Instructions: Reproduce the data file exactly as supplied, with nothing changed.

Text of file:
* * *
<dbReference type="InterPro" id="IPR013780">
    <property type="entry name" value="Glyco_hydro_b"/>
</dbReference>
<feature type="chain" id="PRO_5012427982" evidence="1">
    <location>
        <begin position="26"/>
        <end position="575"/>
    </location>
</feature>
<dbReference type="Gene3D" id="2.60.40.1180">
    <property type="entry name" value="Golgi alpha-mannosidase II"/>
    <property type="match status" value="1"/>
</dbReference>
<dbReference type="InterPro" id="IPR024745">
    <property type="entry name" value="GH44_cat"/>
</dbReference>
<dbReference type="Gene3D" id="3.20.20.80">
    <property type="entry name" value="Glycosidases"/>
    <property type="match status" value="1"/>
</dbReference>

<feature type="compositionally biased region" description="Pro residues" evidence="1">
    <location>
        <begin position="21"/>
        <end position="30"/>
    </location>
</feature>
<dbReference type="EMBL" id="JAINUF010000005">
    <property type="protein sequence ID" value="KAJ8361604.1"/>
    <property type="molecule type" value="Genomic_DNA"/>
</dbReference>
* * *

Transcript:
<dbReference type="InterPro" id="IPR013780">
    <property type="entry name" value="Glyco_hydro_b"/>
</dbReference>
<feature type="chain" id="PRO_5012427982" evidence="1">
    <location>
        <begin position="26"/>
        <end position="575"/>
    </location>
</feature>
<dbReference type="Gene3D" id="2.60.40.1180">
    <property type="entry name" value="Golgi alpha-mannosidase II"/>
    <property type="match status" value="1"/>
</dbReference>
<dbReference type="InterPro" id="IPR024745">
    <property type="entry name" value="GH44_cat"/>
</dbReference>
<dbReference type="Gene3D" id="3.20.20.80">
    <property type="entry name" value="Glycosidases"/>
    <property type="match status" value="1"/>
</dbReference>

<feature type="compositionally biased region" description="Pro residues" evidence="1">
    <location>
        <begin position="21"/>
        <end position="30"/>
    </location>
</feature>
<dbReference type="EMBL" id="JAINUF010000005">
    <property type="protein sequence ID" value="KAJ8361604.1"/>
    <property type="molecule type" value="Genomic_DNA"/>
</dbReference>